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Gleevec May Alter Bone Metabolism in Cancer Patients

Study finds it increases urinary excretion of phosphate and may inhibit bone remodeling

WEDNESDAY, May 10 (HealthDay News) -- In patients with chronic myelogenous leukemia or gastrointestinal stromal tumors, including those with normal serum phosphate levels, imatinib mesylate (Gleevec) therapy may cause changes in bone and mineral metabolism and inhibit bone remodeling, according to a study in the May 11 issue of the New England Journal of Medicine.

Ellin Berman, M.D., of Memorial Sloan-Kettering Cancer Center in New York City, and colleagues studied 24 cancer patients on imatinib, including 16 with low serum phosphate levels and eight with normal levels.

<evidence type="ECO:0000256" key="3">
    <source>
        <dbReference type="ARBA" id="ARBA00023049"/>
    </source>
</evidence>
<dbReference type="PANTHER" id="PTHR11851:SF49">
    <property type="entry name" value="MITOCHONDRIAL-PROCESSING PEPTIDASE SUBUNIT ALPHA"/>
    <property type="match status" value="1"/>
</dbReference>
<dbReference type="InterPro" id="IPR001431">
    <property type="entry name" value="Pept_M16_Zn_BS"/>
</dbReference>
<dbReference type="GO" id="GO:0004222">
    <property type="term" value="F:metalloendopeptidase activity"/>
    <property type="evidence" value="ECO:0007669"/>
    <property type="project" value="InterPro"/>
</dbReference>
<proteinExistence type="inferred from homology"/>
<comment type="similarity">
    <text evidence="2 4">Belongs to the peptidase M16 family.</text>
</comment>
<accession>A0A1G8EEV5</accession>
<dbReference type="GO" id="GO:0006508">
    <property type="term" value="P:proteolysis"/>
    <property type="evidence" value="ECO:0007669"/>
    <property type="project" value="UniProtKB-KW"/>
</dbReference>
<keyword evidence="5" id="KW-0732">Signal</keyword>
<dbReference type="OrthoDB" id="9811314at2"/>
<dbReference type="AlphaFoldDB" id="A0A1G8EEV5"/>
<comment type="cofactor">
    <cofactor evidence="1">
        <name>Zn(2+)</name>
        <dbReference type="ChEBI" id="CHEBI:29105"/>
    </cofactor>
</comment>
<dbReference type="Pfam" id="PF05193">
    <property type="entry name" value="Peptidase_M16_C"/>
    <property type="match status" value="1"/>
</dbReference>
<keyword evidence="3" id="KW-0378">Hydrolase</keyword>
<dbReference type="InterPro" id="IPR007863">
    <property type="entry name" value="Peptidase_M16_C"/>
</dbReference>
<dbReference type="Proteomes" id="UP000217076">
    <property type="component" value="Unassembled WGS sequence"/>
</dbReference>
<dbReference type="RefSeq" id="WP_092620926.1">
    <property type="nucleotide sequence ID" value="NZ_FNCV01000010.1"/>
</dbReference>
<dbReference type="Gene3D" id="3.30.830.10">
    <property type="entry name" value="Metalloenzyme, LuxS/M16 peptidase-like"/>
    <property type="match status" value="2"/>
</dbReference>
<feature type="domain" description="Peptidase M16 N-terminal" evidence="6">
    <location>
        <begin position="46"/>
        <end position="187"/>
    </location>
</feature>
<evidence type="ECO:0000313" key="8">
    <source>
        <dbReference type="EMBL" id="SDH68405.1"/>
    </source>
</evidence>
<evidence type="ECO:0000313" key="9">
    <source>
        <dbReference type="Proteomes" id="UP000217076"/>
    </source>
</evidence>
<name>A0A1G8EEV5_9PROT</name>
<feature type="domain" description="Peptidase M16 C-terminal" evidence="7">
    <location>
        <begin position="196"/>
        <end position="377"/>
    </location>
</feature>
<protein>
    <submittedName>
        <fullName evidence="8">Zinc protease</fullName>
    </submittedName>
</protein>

Compared to patients in the normal-phosphate group, those in the low-phosphate group had elevated parathyroid hormone levels and low-to-normal serum calcium levels, were younger and were getting a higher dose of imatinib. In addition, both groups had high levels of phosphate in excreted urine and strikingly decreased serum levels of osteocalcin and N-telopeptide of collagen cross-links.

"Although imatinib inhibits tyrosine kinases associated with specific diseases, our data suggest that in vivo inhibition of the platelet-derived growth factor receptor may also occur and may have clinical consequences," the authors conclude. "If this is confirmed, routine monitoring of serum phosphate and vitamin D during imatinib therapy may be advisable so that prompt phosphate replacement can be initiated."

One of the authors later became an employee of Novartis, while another has received lecture fees from the company.

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